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Families can use Casey’s Law to help loved ones in the battle with drugs

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If you were able to attend the Heroin Town Hall meeting sponsored by Champions for a Drug Free Carroll County, you heard a lot about Casey’s Law. 

Casey’s  Law was passed by the Commonwealth of Kentucky on July 13, 2004. A result of the advocacy efforts of Charlotte Wethington, the law provides for court-ordered involuntary treatment for persons who are abusing alcohol or other substances. The law is named for Wethington’s son, Mathew Casey Wethington, who died as a result of an overdose after his parents attempted to intervene, but were unable to do so, because of hurdles encountered in the legal and treatment arenas.

In today’s society and drug ridden climate, Casey’s law can be an effective tool to combat the substance abuse problem.  The only issue is people do not avail themselves of the law often enough. Since I was hired by the former County Attorney, Jim Monk, in 2006 to be the assistant county attorney, I have only had a handful of people inquire about involuntary treatment options.   Of those few who inquired, only one person availed themselves of Casey’s Law. 

The hesitancy and reluctance to follow through with intervention has always come when we have to advise the applicant that they have to guarantee payment for the treatment pursuant to the law. Unfortunately, many people who abuse drugs or alcohol do not have insurance.  For those that have coverage, insurance companies have become more and more unwilling to pay for treatment. This leaves the burden on the applicant to pay for the treatment if ordered. 

There are not very many people in our county today who can afford to pay thousands of dollars on treatment. It is not because we don’t love the person for whom we seek treatment, it is a matter of being able to survive in today’s economy.

As stated at the Town Hall Meeting, there is some fleeting glimmer of hope. With the new focus of our laws on treatment, treatment at little or no cost is expanding. I do not want to give you false hope, however. Even though treatment is expanding, for those of us who work with this every day, it is obvious that the expansion is happening at a snail’s pace. However, there are certainly more options available than there were five years ago.

With the expansion of treatment, Casey’s Law is now a more viable option than it was when I first started with the County Attorney’s Office. The law is fairly simple in how it works. If you know of someone who is abusing drugs or alcohol, you can file a petition with the District Court asking the court to order that person to involuntary treatment.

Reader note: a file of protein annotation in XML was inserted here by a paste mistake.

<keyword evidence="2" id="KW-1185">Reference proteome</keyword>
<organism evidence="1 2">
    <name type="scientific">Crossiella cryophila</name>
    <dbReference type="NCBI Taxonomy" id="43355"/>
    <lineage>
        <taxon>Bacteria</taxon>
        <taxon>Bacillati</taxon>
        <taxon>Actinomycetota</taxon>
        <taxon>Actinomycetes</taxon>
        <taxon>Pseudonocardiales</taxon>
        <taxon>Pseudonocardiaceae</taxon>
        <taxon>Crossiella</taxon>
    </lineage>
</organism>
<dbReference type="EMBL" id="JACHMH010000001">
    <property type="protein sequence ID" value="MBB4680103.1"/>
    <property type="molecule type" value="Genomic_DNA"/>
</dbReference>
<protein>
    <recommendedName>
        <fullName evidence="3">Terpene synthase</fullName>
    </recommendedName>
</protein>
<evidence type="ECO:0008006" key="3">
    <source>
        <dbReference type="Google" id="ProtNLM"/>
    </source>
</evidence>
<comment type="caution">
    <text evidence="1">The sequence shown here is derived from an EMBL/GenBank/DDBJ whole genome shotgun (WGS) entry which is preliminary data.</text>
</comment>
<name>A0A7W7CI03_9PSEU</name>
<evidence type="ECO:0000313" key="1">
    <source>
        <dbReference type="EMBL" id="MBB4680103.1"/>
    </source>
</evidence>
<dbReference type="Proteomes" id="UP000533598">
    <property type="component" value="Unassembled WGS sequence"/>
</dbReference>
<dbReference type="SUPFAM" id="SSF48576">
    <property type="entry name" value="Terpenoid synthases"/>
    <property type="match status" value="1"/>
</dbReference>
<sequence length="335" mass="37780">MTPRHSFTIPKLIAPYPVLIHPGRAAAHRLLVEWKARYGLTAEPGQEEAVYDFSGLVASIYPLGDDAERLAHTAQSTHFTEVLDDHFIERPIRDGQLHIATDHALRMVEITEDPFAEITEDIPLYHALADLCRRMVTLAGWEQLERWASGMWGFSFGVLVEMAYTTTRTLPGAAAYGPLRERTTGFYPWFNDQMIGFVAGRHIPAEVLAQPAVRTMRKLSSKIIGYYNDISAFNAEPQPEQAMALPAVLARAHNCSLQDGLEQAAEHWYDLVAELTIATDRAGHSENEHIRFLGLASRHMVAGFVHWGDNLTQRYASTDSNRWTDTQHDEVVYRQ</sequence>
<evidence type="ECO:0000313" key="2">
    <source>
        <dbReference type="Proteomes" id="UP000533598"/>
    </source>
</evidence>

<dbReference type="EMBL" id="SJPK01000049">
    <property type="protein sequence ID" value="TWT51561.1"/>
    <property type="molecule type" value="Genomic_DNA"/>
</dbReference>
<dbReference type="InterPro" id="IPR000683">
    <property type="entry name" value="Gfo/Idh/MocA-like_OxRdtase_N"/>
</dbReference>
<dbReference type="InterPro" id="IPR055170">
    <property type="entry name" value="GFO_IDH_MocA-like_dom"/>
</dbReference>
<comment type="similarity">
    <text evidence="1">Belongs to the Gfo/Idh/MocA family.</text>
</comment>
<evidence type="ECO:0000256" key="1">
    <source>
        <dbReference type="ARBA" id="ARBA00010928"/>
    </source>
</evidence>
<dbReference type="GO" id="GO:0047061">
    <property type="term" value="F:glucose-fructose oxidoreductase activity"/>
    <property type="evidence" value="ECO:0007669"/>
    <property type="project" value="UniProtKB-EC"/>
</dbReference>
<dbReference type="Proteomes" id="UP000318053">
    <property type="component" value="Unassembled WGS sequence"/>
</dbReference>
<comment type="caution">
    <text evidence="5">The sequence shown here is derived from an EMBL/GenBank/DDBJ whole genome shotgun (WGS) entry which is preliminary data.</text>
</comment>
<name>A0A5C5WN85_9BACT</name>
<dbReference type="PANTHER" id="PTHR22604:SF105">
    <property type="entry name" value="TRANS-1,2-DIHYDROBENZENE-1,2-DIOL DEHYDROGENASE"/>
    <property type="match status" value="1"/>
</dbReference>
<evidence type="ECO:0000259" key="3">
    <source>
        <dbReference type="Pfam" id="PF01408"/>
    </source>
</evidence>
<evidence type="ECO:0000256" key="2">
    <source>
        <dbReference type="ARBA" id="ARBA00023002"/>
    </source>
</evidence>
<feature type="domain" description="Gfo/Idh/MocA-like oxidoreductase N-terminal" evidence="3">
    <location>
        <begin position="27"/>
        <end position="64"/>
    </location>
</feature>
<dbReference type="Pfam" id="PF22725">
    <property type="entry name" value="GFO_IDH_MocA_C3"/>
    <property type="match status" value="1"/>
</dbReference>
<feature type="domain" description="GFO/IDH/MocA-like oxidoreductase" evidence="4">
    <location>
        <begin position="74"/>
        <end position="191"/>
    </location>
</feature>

The court will examine the applicant under oath and determine if there is probable cause to order the person to treatment.  If the court finds probable cause, it will order the person to be evaluated by two qualified professionals, which shall include at least one physician. 

Within 14 days of the order for evaluation, the court will conduct a hearing. The court will appoint the person alleged to need treatment an attorney.  The evaluation will occur before the hearing. If, after that hearing, the court finds the person needs treatment, it will order inpatient treatment of at least 60 to 360 days.  The applicant isrequired to guarantee payment but is allowed to find the treatment.

The court uses the following criteria when deciding if treatment should be ordered. The person must suffer from alcohol or other drug abuse; present an imminent threat of danger to self, family or others as a result of said abuse or there is a substance likelihood of such threat in the near future; and the person can reasonably benefit from treatment.

You may be thinking, “This can’t wait two weeks for a hearing.” The law provides that the court can order an involuntary 72-hour hospitalization upon the certification of a qualified health professional that the person presents an imminent danger to self, family or others as a result of alcohol and/or drug abuse.

There are also slightly altered proceedings for juveniles who abuse drugs and alcohol. The law says that you can file your petition with the Circuit Clerk.  Typically, it is the practice in our county that you can work with the County Attorney’s Office in this process. We are more than willing to help combat this war on drug abuse.

If you have a loved one battling this issue, I would encourage you to first research treatment options that are affordable to you and the payment arrangements which can be made with each treatment program. After that, set up a time with the County Attorney’s Office to pursue your rights under Casey’s Law so that your loved one can get the help they need before it is too late.

Nick Marsh is County Attorney for Carroll County and resides in Carrollton, Ky.